Scientists Discover a New Type of Blue Eco-Friendly Fire - Dispatch Weekly

August 9, 2016 - Reading time: 3 minutes

Scientists have discovered a new type of blue flame tornado, which could lead to cleaner ways of burning fuel.

Fire whirls are caused when heat rises and winds combine to create a tornado of flames. Researchers came across the blue whirl flame when making fire whirls in the laboratory.

Yellow flames are said to be unclean, meaning the reaction is a sign of incomplete combustion that results in fires and smoke. The blue is an indicator of a cleaner burn, as there are fewer emissions.

Researcher, Huahua Xiao said, “It’s really a very exciting discovery that offers important possibilities both within and outside of the research lab.”

Exciting Possibilities

In a paper from the University of Maryland, engineers found that the blue flame could have a positive and exciting impact on society by reducing emissions from combustion calls. This could lead to alternative technologies for high-efficiency and low-emission combustion.

Fires have disastrous results on environments whereas the blue flame shows an “unexploited potential for highly efficient, low emission combustion.”

When studying fire whirls over water for oil-spill cleanup, the engineers came across the beautiful swirling flame, which evolved from a fire whirl and burnt with a nearly soot-free combustion.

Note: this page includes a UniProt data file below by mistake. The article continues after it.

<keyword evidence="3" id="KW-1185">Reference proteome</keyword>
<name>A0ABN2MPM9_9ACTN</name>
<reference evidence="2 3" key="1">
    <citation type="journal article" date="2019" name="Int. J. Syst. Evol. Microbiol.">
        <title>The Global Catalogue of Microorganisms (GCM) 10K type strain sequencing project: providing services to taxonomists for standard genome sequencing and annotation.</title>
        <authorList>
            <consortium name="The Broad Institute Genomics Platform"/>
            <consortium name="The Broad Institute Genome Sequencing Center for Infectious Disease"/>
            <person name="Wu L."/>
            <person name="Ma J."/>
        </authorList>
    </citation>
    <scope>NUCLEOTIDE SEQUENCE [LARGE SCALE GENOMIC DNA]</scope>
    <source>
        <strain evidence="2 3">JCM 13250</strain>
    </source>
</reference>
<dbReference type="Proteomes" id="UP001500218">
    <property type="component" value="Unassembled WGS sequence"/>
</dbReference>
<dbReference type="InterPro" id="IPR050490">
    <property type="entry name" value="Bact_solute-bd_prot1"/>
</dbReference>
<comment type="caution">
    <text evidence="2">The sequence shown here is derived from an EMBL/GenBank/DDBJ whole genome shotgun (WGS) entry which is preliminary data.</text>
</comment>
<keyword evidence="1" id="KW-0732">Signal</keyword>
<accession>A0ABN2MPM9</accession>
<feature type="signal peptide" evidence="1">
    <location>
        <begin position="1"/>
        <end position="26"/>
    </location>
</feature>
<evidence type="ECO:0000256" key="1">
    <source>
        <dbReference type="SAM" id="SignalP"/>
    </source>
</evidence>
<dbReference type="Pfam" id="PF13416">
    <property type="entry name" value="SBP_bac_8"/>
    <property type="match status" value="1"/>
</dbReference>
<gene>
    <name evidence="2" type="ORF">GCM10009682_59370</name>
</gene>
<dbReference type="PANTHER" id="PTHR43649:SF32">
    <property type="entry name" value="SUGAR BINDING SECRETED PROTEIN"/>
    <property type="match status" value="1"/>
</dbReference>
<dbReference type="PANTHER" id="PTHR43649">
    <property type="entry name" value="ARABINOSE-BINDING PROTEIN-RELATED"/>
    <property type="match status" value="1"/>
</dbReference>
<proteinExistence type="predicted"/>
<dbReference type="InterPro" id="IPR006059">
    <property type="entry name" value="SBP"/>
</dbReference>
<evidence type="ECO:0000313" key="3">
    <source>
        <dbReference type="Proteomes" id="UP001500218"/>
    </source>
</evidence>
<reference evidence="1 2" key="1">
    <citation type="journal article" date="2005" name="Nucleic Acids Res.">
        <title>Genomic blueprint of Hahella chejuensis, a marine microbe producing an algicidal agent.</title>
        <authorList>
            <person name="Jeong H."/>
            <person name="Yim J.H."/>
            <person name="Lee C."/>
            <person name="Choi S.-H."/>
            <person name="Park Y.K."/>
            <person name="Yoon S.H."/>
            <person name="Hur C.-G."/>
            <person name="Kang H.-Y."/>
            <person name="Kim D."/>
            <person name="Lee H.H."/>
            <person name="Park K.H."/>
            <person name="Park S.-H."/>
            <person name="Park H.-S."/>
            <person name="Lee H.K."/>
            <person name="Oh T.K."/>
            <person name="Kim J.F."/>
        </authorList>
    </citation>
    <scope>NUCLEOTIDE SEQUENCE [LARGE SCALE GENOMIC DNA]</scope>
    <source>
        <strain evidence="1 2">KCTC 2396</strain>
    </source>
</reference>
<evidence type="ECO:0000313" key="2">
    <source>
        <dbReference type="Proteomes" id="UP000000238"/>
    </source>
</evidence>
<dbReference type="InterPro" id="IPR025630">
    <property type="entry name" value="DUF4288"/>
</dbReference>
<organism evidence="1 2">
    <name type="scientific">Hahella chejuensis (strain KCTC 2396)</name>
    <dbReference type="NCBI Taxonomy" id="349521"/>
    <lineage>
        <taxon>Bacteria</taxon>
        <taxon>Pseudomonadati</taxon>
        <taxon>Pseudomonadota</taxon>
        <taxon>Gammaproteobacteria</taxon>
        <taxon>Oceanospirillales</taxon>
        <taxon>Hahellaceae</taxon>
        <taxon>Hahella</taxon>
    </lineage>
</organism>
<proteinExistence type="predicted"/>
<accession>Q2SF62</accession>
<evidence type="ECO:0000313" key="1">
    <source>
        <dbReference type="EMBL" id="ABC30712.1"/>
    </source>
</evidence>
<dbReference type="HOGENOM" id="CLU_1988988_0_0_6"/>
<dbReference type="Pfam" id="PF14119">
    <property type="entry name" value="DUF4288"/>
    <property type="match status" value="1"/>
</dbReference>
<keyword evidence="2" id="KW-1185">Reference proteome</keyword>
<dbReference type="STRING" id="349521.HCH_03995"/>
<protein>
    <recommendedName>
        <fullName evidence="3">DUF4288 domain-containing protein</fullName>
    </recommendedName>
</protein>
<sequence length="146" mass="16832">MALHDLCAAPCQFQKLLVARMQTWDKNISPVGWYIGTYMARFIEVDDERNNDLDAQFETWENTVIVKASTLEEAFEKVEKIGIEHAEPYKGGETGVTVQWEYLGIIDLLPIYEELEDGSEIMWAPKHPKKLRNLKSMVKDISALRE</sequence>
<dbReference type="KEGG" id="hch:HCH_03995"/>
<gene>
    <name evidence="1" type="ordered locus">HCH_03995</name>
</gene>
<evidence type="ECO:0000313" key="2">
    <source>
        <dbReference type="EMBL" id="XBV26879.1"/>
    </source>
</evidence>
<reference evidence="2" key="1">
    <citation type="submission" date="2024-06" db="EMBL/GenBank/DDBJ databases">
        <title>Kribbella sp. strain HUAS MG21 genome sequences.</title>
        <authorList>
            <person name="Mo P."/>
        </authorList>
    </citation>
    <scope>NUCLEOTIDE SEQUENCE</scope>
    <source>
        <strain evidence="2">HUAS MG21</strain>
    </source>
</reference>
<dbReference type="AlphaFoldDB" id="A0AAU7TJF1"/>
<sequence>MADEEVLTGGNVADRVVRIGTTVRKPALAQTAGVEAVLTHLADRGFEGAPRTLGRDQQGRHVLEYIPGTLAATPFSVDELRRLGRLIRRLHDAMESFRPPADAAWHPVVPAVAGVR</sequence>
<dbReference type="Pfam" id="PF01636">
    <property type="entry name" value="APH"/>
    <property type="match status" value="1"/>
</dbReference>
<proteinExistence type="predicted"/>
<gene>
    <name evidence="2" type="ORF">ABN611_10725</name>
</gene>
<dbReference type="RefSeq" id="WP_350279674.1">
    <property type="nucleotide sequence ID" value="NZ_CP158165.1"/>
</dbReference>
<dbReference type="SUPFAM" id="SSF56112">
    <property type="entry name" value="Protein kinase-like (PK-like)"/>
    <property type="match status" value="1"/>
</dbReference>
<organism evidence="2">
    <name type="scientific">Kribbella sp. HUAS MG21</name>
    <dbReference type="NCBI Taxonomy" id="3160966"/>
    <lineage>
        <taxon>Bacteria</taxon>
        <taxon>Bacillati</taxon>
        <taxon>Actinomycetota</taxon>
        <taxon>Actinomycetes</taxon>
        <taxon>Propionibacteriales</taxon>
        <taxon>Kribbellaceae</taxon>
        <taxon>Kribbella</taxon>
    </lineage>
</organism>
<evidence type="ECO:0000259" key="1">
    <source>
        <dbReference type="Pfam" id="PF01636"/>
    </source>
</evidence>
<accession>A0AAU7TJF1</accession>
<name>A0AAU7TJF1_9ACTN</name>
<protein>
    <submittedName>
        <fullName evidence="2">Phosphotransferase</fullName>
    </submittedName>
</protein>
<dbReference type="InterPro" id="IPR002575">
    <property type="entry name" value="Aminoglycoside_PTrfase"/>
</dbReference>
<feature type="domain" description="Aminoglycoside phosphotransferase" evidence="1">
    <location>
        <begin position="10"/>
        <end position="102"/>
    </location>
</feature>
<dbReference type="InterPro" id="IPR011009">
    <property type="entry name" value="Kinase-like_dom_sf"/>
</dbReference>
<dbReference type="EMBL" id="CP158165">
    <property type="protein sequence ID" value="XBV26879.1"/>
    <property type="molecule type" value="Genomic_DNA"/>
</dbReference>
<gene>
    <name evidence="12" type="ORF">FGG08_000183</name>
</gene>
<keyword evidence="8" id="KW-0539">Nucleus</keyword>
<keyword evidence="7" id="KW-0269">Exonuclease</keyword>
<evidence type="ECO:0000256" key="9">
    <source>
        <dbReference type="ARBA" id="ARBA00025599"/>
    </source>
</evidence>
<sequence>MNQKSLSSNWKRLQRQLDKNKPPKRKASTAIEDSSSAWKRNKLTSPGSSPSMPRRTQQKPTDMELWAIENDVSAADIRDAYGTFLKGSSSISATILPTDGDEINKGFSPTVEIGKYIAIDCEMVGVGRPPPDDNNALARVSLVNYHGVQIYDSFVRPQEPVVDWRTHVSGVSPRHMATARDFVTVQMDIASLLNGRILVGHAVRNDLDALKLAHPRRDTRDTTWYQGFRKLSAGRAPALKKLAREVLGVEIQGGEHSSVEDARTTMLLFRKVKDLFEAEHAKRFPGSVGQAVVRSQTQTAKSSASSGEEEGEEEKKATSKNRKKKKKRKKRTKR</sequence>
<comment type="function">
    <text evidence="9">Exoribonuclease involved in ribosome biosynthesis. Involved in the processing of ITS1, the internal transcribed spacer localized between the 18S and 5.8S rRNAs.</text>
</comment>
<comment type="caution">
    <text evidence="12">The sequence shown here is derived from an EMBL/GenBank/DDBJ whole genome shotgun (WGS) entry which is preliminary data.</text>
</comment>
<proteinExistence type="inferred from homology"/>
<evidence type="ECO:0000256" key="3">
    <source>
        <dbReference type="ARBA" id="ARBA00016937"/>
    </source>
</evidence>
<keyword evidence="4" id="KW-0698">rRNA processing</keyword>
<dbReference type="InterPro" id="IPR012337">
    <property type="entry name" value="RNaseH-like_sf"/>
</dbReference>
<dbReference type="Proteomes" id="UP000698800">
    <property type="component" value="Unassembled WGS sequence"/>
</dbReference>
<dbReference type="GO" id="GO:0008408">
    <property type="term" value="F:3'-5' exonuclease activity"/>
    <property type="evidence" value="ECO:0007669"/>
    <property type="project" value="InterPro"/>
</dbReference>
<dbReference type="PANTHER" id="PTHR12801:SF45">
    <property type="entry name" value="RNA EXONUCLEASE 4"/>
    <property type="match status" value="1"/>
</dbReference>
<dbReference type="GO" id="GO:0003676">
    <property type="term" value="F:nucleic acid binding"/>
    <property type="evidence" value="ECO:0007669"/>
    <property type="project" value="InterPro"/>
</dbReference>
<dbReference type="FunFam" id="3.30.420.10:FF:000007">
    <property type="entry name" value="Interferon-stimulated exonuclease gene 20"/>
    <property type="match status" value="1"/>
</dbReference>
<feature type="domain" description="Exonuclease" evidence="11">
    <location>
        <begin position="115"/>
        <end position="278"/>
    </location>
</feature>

The paper added, “Understanding and control of the blue whirl and its predecessor, the fire whirl will suggest new ways for fuel-spill remediation, reduced-pollution combustion, and fluid mechanics research.”

blue flame_university of maryland
Photo Credit: University of Maryland


Fire whirls cause massive damage to the environment each year throughout the world.

The study could have a significant impact on the efficiency of fire whirls for oil-spill remediation, which is not only damaging for the environment but it is also costly and time consuming.

The blue flame indicates soot-free burning leading to cleaner combustion which is useful to reduce emissions from wanted and unwanted fires.

The two areas that this research will affect most are: reduced-emission combustion and fuel-spill cleanup.

DW Staff

David Lintott is the Editor-in-Chief, leading our team of talented freelance journalists. He specializes in covering culture, sport, and society. Originally from the decaying seaside town of Eastbourne, he attributes his insightful world-weariness to his roots in this unique setting.